On Thursday, Ofgem shortlisted electricity interconnector projects totalling 7.5GW for its investment support regime.
The UK’s interconnection would increase by 7.5GW through a total investment of £6 billion as Ofgem gives the greenlight to all five applications, boosting their chances of moving forward.
Deemed eligible by Ofgem, the interconnector projects for the scheme include two projects linking the UK to France, countries which have an abundance of renewable and nuclear power; a link to Ireland where wind power is expected to exported; and from Denmark and Norway links to renewable energy.
Martin Crouch, Ofgem’s senior partner for transmission said “These five new projects, if approved and then built, could provide real benefits to consumers. They can help to lower electricity supply prices, lower the cost of delivering security of supply and support the decarbonisation of energy supplies,”.
National Grid which has partnered with Norway’s Statnett, Denmark’s Energinet.dk and French transmission operator RTE in developing plans for three of the five projects, in capacity totalling 3.4 GW.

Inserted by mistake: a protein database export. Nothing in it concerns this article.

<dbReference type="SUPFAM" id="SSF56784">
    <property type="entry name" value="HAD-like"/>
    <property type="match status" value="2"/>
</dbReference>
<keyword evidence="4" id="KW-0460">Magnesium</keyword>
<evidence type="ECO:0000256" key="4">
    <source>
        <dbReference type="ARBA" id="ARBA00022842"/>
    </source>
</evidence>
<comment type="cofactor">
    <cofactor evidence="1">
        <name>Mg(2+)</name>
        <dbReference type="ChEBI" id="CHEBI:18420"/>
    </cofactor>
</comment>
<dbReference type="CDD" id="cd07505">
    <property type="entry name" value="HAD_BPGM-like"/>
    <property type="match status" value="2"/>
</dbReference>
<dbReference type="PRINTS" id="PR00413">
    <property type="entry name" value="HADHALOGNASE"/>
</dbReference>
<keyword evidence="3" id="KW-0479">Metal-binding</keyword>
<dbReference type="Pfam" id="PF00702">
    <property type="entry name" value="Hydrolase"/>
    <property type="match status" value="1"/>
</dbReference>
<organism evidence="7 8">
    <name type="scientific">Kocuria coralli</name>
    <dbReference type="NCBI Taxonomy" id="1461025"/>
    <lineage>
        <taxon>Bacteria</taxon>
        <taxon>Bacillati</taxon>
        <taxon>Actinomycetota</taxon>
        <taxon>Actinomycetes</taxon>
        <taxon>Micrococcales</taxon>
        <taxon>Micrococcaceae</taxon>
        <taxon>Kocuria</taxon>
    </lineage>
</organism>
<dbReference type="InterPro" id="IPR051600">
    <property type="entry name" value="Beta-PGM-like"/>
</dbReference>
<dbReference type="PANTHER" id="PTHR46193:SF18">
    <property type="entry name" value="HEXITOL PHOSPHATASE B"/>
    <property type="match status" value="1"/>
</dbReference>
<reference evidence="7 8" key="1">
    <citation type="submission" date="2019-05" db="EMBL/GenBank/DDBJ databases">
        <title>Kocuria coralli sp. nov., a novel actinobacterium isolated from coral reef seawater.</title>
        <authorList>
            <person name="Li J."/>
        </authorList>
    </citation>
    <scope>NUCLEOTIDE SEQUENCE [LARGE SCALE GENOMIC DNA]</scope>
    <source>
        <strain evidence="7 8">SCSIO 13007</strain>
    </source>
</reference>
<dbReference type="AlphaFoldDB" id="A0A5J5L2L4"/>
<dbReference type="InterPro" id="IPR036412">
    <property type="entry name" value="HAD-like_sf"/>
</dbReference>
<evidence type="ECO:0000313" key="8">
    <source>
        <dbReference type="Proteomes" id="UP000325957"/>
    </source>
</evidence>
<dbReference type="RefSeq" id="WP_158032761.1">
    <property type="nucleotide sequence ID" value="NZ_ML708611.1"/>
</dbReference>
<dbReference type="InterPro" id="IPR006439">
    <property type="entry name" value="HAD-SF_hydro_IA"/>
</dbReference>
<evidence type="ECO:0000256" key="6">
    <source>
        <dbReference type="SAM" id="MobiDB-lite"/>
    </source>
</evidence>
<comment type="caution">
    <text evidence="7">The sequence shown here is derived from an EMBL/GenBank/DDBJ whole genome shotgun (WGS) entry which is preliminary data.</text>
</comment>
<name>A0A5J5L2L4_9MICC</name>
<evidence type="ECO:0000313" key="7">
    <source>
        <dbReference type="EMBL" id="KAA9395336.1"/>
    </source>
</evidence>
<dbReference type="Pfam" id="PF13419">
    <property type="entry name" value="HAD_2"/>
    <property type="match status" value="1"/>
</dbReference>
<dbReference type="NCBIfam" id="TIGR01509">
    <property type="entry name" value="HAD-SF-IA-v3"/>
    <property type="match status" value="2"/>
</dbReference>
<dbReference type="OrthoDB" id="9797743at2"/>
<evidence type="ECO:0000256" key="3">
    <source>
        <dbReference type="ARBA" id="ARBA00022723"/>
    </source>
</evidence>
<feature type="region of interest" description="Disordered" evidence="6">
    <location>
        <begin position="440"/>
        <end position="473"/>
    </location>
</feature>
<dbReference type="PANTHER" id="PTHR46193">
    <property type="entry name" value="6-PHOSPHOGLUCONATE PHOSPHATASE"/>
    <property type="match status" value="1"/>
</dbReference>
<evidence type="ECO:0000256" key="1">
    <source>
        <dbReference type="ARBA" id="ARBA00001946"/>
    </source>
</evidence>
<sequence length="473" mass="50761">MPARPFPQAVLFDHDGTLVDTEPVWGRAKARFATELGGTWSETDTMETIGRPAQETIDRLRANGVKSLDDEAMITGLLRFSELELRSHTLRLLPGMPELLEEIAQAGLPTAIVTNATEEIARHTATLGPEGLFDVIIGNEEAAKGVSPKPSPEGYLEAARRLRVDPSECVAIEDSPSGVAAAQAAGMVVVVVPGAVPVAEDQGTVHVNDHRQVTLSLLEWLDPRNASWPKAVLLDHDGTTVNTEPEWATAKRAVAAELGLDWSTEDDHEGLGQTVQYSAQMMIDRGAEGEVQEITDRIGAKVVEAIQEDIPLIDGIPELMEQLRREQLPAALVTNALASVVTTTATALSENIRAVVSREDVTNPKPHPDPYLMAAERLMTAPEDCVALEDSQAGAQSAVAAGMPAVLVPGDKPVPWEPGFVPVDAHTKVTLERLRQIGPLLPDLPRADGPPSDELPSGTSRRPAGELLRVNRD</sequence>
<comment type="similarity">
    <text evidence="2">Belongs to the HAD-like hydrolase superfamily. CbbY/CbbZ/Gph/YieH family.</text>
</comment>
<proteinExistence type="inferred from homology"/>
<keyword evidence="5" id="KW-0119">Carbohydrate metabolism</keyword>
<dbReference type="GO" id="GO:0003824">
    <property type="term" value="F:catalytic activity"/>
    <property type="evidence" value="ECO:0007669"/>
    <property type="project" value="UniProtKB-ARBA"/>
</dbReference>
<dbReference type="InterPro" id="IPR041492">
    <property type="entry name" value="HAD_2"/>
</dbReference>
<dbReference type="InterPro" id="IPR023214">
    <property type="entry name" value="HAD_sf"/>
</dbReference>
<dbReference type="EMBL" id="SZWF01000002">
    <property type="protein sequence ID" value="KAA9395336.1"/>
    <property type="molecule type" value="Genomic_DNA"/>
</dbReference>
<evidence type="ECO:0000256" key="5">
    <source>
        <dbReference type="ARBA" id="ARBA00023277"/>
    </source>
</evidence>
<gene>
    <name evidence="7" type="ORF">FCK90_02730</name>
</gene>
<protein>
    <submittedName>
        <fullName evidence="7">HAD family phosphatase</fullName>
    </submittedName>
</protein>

Known as FAB, the second Anglo-French project will be developed by FAB Link and RTE; while the Irish interconnector will be developed by renewable generator Element Power.
Ofgem said over the summer that interconnectors which expect to begin operations by 2020 would be open the scheme, and as soon as 2016 some of those would begin construction if approved for the regime.
Certainty provided for interconnector developers by the so-called ‘cap-and-floor’ funding regime promising that if revenues fall below a pre-determined floor then consumers top up the developers’ revenues to the level of the floor. However if revenues go above the cap then the difference would be paid back to consumers.